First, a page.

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  • Writer's pictureCaroline

Book Recs for 2022 (My Top Reads)

I'm arriving fashionably late with my list of top books I read last year! Do you see any you'd like to add to your reading stack this year? Let me know!

This year I'm expanding this list to include not only the new releases I reviewed on this website but also other books that greatly impacted me. At the end of this post I'll share a bullet point list that you can screenshot if you want, but first, let's take a look at each book.

This Beautiful Truth by Sarah Clarkson

This was definitely my favorite new release of 2021. It's not perfect, but the perspective on mental health and the connection between beauty and God's goodness was life-changing. Also, having access to Sarah while on the launch team was one of the highlights of my year. I reviewed it here.

Top Quote:

"In a world wrecked by sin, our pain is the crucible in which we will work out our faith. No human story is exempt from grief. There is no faith without the wild ache of impossible questions. To wrestle with God—to grip him like Jacob with hungering, angry hands—is the work of every person born into a fallen world. This is what it means to be human and follow God in a world at war, wrenched away from the Beautiful One who crafted its being. But the way we wrestle will shape the whole ofour story, and Beauty tells us what we are wrestling for."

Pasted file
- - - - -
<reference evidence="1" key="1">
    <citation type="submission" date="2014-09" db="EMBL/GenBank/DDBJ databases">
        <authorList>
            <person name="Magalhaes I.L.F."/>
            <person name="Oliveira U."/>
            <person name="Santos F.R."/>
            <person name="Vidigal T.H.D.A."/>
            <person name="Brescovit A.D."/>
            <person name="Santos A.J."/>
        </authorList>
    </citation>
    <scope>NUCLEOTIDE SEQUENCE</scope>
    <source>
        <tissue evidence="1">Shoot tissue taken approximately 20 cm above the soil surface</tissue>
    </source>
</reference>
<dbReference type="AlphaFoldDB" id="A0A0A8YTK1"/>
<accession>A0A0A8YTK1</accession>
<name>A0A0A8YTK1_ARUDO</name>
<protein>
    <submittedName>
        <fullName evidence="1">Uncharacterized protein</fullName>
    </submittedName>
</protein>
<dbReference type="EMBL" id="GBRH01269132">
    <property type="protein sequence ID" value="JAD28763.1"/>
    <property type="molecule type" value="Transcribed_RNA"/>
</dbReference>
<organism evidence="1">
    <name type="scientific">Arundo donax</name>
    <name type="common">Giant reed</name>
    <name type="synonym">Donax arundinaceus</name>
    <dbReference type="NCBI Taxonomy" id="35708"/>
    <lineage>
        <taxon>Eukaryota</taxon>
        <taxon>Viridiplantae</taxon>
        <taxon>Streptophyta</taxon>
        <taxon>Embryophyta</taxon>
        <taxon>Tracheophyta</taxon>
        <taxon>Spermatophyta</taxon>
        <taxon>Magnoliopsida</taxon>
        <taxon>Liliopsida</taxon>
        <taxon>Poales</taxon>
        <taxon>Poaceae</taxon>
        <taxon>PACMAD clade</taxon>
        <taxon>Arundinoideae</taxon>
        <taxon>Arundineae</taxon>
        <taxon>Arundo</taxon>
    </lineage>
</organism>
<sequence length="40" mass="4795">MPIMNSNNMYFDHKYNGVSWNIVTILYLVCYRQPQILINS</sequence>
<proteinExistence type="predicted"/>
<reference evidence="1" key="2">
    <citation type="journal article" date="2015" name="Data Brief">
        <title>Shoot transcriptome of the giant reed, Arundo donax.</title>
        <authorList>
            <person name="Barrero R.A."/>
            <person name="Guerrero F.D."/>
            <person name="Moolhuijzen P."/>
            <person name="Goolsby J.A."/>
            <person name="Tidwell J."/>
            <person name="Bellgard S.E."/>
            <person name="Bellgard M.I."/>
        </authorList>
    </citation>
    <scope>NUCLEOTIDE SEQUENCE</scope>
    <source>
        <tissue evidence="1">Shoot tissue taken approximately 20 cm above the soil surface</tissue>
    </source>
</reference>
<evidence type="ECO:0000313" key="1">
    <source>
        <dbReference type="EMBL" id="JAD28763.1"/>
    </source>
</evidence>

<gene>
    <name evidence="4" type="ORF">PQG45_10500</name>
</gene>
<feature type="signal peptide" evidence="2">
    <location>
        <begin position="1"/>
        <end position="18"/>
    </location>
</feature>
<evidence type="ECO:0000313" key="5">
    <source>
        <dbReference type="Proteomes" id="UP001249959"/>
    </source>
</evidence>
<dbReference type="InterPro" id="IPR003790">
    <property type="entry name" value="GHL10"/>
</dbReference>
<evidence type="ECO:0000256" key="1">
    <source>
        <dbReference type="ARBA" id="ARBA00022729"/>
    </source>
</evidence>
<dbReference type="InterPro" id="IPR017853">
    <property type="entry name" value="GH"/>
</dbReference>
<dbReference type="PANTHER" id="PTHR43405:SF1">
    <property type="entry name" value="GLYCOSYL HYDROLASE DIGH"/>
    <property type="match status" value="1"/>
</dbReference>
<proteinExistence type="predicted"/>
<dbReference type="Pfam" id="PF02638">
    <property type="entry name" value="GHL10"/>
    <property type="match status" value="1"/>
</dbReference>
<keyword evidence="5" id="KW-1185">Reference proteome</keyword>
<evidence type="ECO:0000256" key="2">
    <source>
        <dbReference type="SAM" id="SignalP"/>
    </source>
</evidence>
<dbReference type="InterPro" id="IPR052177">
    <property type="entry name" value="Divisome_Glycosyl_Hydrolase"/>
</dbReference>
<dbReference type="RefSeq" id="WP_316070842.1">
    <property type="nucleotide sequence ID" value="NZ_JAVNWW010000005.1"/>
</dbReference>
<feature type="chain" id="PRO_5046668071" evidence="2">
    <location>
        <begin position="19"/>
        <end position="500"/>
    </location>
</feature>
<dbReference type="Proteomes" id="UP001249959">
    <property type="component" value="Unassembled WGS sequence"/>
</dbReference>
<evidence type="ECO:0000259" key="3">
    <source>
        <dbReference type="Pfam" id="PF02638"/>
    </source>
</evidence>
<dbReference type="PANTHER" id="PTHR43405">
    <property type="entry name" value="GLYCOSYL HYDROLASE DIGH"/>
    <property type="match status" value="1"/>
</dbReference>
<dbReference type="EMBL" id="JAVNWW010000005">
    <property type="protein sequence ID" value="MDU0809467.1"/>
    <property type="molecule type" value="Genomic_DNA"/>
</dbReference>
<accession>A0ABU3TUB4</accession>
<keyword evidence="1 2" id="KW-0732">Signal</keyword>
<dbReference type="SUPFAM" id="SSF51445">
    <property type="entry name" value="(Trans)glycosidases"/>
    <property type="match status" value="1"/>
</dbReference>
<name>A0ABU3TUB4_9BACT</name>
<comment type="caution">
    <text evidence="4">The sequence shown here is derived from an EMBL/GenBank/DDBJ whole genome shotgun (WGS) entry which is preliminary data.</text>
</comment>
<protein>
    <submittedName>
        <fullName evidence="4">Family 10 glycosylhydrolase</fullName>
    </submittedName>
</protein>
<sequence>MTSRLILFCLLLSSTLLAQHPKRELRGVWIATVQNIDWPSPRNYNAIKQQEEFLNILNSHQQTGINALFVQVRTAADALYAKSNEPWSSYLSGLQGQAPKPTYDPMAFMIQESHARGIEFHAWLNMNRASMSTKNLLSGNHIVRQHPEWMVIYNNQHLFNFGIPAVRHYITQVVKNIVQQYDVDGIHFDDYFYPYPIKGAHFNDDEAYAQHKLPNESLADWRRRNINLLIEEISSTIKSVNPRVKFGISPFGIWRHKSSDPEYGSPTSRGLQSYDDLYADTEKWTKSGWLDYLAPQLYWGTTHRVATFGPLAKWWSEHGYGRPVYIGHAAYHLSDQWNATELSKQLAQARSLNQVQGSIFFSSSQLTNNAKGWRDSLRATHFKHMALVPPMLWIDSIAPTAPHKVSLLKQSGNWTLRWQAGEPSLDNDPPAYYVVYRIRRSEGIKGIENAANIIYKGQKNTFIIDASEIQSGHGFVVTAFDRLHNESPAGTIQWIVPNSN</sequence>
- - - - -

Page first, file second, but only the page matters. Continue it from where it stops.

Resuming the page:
When Twilight Breaks by Sarah Sundin

This WWII novel was perfect. Crackling with chemistry between the most endearing of characters, set against the world of a female reporter in Germany. Bonus points for the subtle yet chilling correlation between Nazi Germany and certain political climates. (cough cough) Read my full review of it here!

Awaking Wonder by Sally Clarkson

My only caveat for this book - you will either love it or be put off by it. Yes, Sally Clarkson is the mother of Sarah Clarkson, and I adore her approach to the education of our children. Her idealized reminiscing of raising her children needs to be taken with a (large) grain of salt, but her wise concepts and nurturing spirit overcame the rose-colored glasses flaw for me. As G.K. Chesterton said and she expounds upon, “The world will never starve for want of wonders, only for want of wonder.”

This book is about lighting the fire of love for learning in our children to create life-long learners. This book isn't just for those planning to homeschool, either. The principles can be applied to parenting in general, no matter the method of education. I was deeply inspired by this book as a mother.

Top Quote:

“The work of seeking to be a mentor to your children, seeking to pass on a spiritual formation that creates a live faith, giving the training required to develop godly character, and creating a love for learning is absolutely one of the most profound works of our whole society and world.”

Untangling Emotions by J. Alasdair Groves and Winston T. Smith